The American Dilemma and How We Can Fix It

Today the House is set to vote to delay certain portions of the ACA (a/k/a/ Obamacare) from being implemented.  The reasoning of Speaker Boehner is that if the President can delay employers’ having to comply with the reporting requirements until 2015, then it is only fair that the individual mandate, requiring every American to purchase health insurance also be deferred until then as well.

This is exactly the wrong approach to take on two bases – one of which is a matter of legality and one of which is a matter of politics.

It is the responsibility of the Congress – not the President to enact laws.  As we all know, a Democrat controlled Congress passed this law unanimously over the unanimous objection of Republicans in the House and the Senate ratified this legislation.  In theory, the only role the President played was in signing the legislation to make it the law of the land.

It is still the law of the land and has not in any way been modified since its original passage.  The only branch of government which has the right to alter an existing law is the Legislative branch.  And if the Legislative branch enacts a law which the Judicial branch deems to violate a provision of the Constitution, it may strike down or amend that law so that it conforms to the Constitution as the Justices interpret it.  But nowhere does the Constitution grant the Executive branch the authority to modify any law which is duly passed by the Legislative branch of the government.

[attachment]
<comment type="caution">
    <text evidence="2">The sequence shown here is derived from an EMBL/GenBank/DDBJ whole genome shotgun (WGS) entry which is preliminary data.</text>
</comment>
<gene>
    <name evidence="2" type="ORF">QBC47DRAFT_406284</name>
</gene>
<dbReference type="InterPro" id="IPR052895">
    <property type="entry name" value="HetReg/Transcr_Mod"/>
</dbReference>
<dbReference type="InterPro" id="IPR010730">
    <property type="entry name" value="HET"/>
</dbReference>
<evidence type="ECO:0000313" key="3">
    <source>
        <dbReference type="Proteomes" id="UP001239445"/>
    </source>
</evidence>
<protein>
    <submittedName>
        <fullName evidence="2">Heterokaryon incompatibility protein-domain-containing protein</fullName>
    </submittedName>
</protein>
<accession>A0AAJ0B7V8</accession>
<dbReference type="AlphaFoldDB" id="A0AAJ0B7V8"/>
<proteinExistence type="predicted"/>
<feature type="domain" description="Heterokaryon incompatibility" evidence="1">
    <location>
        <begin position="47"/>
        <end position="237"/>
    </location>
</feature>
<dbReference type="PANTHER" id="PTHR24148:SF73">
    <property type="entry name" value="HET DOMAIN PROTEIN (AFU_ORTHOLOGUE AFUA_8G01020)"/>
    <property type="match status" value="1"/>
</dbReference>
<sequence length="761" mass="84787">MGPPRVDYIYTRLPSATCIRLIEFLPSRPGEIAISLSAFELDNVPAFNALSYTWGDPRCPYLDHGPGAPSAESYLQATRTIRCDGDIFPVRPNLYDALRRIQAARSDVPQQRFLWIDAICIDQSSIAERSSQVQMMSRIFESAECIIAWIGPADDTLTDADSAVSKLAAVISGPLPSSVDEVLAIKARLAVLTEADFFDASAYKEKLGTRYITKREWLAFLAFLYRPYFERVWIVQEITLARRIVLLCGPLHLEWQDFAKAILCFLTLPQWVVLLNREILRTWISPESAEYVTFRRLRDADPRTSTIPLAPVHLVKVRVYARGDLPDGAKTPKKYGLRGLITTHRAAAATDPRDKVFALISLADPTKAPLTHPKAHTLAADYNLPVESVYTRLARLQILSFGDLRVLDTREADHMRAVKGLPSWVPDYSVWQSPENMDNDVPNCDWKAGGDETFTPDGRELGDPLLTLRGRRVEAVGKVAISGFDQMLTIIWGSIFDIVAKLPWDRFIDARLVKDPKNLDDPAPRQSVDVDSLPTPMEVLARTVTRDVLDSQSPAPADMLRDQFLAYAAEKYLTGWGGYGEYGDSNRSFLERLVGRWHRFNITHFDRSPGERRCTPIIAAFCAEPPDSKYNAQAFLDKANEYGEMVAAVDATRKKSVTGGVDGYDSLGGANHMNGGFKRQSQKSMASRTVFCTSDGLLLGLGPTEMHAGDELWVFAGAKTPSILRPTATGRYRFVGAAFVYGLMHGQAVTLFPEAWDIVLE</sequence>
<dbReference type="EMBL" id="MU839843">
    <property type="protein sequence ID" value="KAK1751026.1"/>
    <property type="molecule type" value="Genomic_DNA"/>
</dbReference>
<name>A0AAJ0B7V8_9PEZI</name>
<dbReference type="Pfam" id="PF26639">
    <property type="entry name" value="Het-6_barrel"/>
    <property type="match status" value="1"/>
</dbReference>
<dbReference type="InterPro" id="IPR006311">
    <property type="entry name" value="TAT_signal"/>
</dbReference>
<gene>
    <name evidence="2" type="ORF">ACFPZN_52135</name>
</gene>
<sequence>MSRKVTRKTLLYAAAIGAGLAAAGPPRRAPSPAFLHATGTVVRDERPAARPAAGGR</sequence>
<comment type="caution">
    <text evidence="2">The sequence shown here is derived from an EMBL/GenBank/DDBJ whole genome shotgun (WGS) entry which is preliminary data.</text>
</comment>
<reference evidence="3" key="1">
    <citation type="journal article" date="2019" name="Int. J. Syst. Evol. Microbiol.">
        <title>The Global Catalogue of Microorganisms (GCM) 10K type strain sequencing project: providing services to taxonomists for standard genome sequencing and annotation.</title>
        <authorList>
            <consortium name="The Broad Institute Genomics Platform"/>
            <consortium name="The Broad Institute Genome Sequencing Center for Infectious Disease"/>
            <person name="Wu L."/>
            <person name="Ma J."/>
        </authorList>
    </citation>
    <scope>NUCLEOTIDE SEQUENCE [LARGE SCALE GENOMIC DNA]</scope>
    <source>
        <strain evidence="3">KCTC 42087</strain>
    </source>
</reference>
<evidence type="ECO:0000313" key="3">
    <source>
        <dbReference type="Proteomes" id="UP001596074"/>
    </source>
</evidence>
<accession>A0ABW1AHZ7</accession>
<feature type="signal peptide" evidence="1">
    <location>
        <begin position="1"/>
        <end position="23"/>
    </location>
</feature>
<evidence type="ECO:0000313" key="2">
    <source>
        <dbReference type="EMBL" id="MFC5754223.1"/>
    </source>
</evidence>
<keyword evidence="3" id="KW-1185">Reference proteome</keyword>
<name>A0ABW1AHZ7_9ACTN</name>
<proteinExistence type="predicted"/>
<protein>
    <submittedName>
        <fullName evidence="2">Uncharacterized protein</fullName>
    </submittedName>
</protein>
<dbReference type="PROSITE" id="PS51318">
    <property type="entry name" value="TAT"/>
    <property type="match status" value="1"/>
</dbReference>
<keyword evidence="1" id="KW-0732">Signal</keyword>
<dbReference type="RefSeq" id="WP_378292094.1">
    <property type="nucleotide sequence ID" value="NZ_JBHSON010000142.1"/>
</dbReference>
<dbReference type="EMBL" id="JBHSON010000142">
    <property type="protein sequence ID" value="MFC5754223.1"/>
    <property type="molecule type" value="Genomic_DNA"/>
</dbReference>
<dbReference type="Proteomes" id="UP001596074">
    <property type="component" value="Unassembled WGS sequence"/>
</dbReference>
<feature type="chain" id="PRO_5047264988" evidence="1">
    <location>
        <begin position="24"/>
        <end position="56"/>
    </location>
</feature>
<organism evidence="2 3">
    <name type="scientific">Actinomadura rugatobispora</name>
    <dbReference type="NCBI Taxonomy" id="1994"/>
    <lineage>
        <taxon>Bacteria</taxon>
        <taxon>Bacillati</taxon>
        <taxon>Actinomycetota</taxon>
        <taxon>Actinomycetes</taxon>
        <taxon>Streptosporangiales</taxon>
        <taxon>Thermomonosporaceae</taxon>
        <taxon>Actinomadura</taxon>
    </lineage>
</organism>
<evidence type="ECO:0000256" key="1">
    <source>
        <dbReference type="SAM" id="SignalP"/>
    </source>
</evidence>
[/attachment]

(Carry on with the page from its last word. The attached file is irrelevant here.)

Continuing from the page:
In deferring the employer reporting requirement, President Obama has overreached his Constitutional authority and is in violation of his oath that he will (to the best of his ability), preserve, protect and defend the Constitution of the United States.  Arguably, this might be sufficient grounds for a Bill of Impeachment.  But as we all know, that will provide us with more distractions and more melodrama and has a zero possibility of success.

But it does give Speaker Boehner an opportunity to achieve his laudable goal of killing ACA in the womb (if you’ll pardon the somewhat distasteful mixed metaphor).

Rather than attempt to defer the individual mandate, the Speaker should point out the facts of my first argument and insist that both mandates be implemented beginning in 2014 as the law is written.  Unless he has ceded the responsibility of lawmaking which rightly belongs to him and his colleagues in Congress to the President and has, thus, violated his own oath of office.

It was clear to those of us who read this law that it was, to be kind, bad legislation from the beginning.  That is becoming ever more apparent as the details of it unfold.  The American people in the majority opposed it when it was passed, and as it comes closer to implementation that majority is swelling.  There are too many requirements which may have sounded good, but the act of actually effectuating those (the employer reporting requirements is a good example), are so onerous that they simply are unachievable – at least according to the schedule which the original bill contained.

If the Speaker, the Republican party, and the majority of the American people want this bill repealed, the most efficient way to do that is to insist that it be implemented as the Democrat Congress wrote it and the Democrat President signed it.

It would be hard for those in the Administration to argue that requiring that ACA, the “jewel” in the crown of team Obama’s first term in office be put into full effect could in any way be called Republican “obstructionism.”

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